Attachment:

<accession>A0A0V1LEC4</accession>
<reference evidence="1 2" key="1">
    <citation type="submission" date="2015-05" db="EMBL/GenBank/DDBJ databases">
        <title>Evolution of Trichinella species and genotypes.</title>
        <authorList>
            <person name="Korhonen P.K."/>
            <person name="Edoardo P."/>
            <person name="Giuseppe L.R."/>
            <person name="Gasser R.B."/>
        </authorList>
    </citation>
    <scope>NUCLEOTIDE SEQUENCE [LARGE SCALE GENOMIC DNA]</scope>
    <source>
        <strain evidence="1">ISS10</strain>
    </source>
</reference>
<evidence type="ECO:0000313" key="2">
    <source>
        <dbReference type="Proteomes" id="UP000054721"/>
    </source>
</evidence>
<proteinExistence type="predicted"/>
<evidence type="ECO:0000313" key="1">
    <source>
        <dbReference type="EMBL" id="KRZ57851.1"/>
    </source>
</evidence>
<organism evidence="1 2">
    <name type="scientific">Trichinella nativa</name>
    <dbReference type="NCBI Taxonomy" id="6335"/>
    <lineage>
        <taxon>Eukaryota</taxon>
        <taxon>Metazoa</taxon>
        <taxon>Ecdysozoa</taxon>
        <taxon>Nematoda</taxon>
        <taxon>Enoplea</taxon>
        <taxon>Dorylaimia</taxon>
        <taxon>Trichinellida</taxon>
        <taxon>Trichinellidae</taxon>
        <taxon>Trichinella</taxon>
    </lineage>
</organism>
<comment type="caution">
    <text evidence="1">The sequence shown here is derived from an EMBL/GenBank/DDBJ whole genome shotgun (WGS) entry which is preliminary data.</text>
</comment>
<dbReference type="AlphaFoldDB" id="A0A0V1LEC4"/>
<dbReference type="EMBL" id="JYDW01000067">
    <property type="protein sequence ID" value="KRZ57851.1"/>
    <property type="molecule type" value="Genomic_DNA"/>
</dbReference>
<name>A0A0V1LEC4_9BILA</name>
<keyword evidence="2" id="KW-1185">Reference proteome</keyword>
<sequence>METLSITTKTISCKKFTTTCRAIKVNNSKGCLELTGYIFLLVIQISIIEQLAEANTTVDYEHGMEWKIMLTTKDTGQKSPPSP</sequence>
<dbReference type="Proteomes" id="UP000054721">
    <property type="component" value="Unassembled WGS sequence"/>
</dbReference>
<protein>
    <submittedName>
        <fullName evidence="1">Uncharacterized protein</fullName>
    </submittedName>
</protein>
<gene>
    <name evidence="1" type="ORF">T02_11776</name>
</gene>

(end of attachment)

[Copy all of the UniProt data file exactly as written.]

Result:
<accession>A0A0V1LEC4</accession>
<reference evidence="1 2" key="1">
    <citation type="submission" date="2015-05" db="EMBL/GenBank/DDBJ databases">
        <title>Evolution of Trichinella species and genotypes.</title>
        <authorList>
            <person name="Korhonen P.K."/>
            <person name="Edoardo P."/>
            <person name="Giuseppe L.R."/>
            <person name="Gasser R.B."/>
        </authorList>
    </citation>
    <scope>NUCLEOTIDE SEQUENCE [LARGE SCALE GENOMIC DNA]</scope>
    <source>
        <strain evidence="1">ISS10</strain>
    </source>
</reference>
<evidence type="ECO:0000313" key="2">
    <source>
        <dbReference type="Proteomes" id="UP000054721"/>
    </source>
</evidence>
<proteinExistence type="predicted"/>
<evidence type="ECO:0000313" key="1">
    <source>
        <dbReference type="EMBL" id="KRZ57851.1"/>
    </source>
</evidence>
<organism evidence="1 2">
    <name type="scientific">Trichinella nativa</name>
    <dbReference type="NCBI Taxonomy" id="6335"/>
    <lineage>
        <taxon>Eukaryota</taxon>
        <taxon>Metazoa</taxon>
        <taxon>Ecdysozoa</taxon>
        <taxon>Nematoda</taxon>
        <taxon>Enoplea</taxon>
        <taxon>Dorylaimia</taxon>
        <taxon>Trichinellida</taxon>
        <taxon>Trichinellidae</taxon>
        <taxon>Trichinella</taxon>
    </lineage>
</organism>
<comment type="caution">
    <text evidence="1">The sequence shown here is derived from an EMBL/GenBank/DDBJ whole genome shotgun (WGS) entry which is preliminary data.</text>
</comment>
<dbReference type="AlphaFoldDB" id="A0A0V1LEC4"/>
<dbReference type="EMBL" id="JYDW01000067">
    <property type="protein sequence ID" value="KRZ57851.1"/>
    <property type="molecule type" value="Genomic_DNA"/>
</dbReference>
<name>A0A0V1LEC4_9BILA</name>
<keyword evidence="2" id="KW-1185">Reference proteome</keyword>
<sequence>METLSITTKTISCKKFTTTCRAIKVNNSKGCLELTGYIFLLVIQISIIEQLAEANTTVDYEHGMEWKIMLTTKDTGQKSPPSP</sequence>
<dbReference type="Proteomes" id="UP000054721">
    <property type="component" value="Unassembled WGS sequence"/>
</dbReference>
<protein>
    <submittedName>
        <fullName evidence="1">Uncharacterized protein</fullName>
    </submittedName>
</protein>
<gene>
    <name evidence="1" type="ORF">T02_11776</name>
</gene>